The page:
Children are heading back to school with lunches that are prepared and packed in the morning and not eaten until lunchtime. Extra care must be taken to prevent the growth of bacteria that cause flu-like (sometimes severe) symptoms in children.
Wash Your Hands
Not washing hands before, during, and after preparing food is the largest cause of cross contaminating foods.
This is the most effect method to rid your hands, utensils, and surfaces of harmful bacteria that cause cross contamination.
If hot soapy water is not readily available, use anti-bacterial wipes or lotions.
Cold foods need to be kept below 40º F to prevent the growth of harmful bacteria. If the temperature is allowed to rise to 40º F or above, enough bacteria can grow within the first 2 hours to cause your child to become sick.
Insulated lunch boxes are preferred over paper bags. If using paper bags, double them to help insulate. Place the ice source in an air tight, sealed bag.
Ice packs in various sizes and shapes are available. If your budget is tight, create your own ice packs. Fill an air tight bag with water within 1 inch of the seal and freeze.
Freezing a juice drink and packing with the lunch will help keep the lunch cold and will provide a cold drink once lunch time arrives.
Most schools provide cold milk for a minimal cost. If you choose to send your own, store in a well insulated thermos.
If you do not have ice packs at your disposal, freeze your sandwich. A coarser bread, such as wheat, works best. White bread tends to become soggy by lunch time. Toppings such as dressings, lettuce and tomato should be packed separately and put on your child's sandwich later to preserve freshness.
Hot foods need be kept above 140º F to prevent the growth of harmful bacteria. If the temperature is allowed to drop to 140º F or below, enough bacteria can grow within the first 2 hours to cause your child to become sick.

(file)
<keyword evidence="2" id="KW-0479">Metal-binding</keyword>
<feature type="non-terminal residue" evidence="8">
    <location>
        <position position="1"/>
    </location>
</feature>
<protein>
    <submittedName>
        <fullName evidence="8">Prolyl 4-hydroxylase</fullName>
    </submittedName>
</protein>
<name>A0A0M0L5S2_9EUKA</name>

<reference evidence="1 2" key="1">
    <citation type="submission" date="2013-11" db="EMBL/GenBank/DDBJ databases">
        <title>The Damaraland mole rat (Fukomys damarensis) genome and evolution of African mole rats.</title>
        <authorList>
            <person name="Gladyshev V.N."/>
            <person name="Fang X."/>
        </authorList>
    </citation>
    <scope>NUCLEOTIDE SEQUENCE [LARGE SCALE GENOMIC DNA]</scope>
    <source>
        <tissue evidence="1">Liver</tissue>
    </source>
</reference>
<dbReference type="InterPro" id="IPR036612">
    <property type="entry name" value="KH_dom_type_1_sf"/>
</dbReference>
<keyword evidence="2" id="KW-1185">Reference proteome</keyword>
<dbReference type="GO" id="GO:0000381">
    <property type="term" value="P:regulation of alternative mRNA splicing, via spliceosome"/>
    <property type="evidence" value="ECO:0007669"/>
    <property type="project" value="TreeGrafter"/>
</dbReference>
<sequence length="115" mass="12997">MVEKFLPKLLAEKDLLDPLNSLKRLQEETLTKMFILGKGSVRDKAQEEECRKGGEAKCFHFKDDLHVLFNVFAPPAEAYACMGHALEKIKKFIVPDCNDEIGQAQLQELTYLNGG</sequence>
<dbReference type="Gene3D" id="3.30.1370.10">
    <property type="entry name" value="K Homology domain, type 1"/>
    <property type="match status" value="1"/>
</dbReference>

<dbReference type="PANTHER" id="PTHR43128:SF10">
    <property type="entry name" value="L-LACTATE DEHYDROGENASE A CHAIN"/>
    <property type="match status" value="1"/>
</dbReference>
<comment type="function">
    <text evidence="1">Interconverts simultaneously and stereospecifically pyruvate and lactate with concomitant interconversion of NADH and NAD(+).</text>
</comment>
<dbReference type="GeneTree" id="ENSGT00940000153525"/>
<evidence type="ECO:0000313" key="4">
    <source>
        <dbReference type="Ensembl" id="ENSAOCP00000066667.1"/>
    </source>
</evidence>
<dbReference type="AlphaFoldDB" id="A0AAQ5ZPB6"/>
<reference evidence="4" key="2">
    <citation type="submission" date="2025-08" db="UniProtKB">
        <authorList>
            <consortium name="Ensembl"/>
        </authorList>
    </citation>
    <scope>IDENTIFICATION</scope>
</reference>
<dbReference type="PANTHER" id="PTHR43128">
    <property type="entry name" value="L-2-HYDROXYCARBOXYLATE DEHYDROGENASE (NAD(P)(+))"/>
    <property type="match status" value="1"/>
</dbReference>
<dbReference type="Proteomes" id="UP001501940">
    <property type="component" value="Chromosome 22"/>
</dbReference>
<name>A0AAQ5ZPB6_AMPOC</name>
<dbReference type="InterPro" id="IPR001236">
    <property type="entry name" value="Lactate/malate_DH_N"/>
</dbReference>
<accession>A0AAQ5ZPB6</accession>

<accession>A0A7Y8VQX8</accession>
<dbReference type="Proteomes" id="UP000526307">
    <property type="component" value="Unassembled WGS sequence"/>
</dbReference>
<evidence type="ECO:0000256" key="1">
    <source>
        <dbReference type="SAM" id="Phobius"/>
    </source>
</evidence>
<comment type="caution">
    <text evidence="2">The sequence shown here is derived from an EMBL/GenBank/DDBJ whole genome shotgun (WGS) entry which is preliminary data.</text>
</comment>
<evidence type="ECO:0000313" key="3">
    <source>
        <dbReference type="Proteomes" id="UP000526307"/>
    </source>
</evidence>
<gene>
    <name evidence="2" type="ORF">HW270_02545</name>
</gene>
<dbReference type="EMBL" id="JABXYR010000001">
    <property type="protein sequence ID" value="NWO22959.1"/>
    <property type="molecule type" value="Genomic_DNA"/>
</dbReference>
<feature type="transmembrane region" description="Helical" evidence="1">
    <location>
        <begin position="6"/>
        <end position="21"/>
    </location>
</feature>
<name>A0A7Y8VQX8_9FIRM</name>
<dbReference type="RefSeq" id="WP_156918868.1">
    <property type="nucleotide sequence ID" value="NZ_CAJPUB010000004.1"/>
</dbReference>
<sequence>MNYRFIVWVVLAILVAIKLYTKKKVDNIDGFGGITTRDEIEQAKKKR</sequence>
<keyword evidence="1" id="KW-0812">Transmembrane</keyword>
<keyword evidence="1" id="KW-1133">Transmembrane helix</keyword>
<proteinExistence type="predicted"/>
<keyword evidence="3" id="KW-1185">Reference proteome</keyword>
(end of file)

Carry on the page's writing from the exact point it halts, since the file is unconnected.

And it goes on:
Hot foods should be placed in a thermos that has been pre-heated. Before placing the hot food in the thermos, place hot water into the thermos. Let hot water sit for 2-3 minutes, empty, and fill with hot food.
To keep food hot, do not open the thermos until ready to eat.
Insulated containers are best. If you prefer to use brown paper lunch bags, do not use pre-used bags or grocery bags. These bags could already contain harmful bacteria.
Lunch boxes, food containers, and thermos' need to be cleaned with hot soapy water after each use.
Lunch foods that do not need to be kept hot or cold include:
Don't allow food to remain at room temperature for more than 2 hours, 1 hour in hot weather. The appearance and smell of food is not always changed by the presence of bacteria. By the time your child brings his lunch home, the chances are high that the leftovers are not safe to eat. When in doubt, throw it out.
Do not re-use air tight bags or food wraps.
If a refrigerator is not available, instruct your child to keep their lunch out of the sun. Their lunch is safest in a cool, dry place.
Pay attention to "use by" dates on the packaging of perishable foods. Do not eat them after the "use by" date. Most often, that is the date in which harmful bacteria will begin to grow.
Sandwiches that have been made the night before should be refrigerated and placed directly into a cooled lunch bag in the morning.
Before your child heads back to school, test the safety of their lunchbox. This safety test can be done by packing and storing a lunch in the exact way you would if your child was off to school. At the designated lunch time, test the temperature of the foods with a food thermometer.
Cold foods are safe to eat at temperatures below 40º F.
Hot Foods are safe to eat at temperatures above 140º F.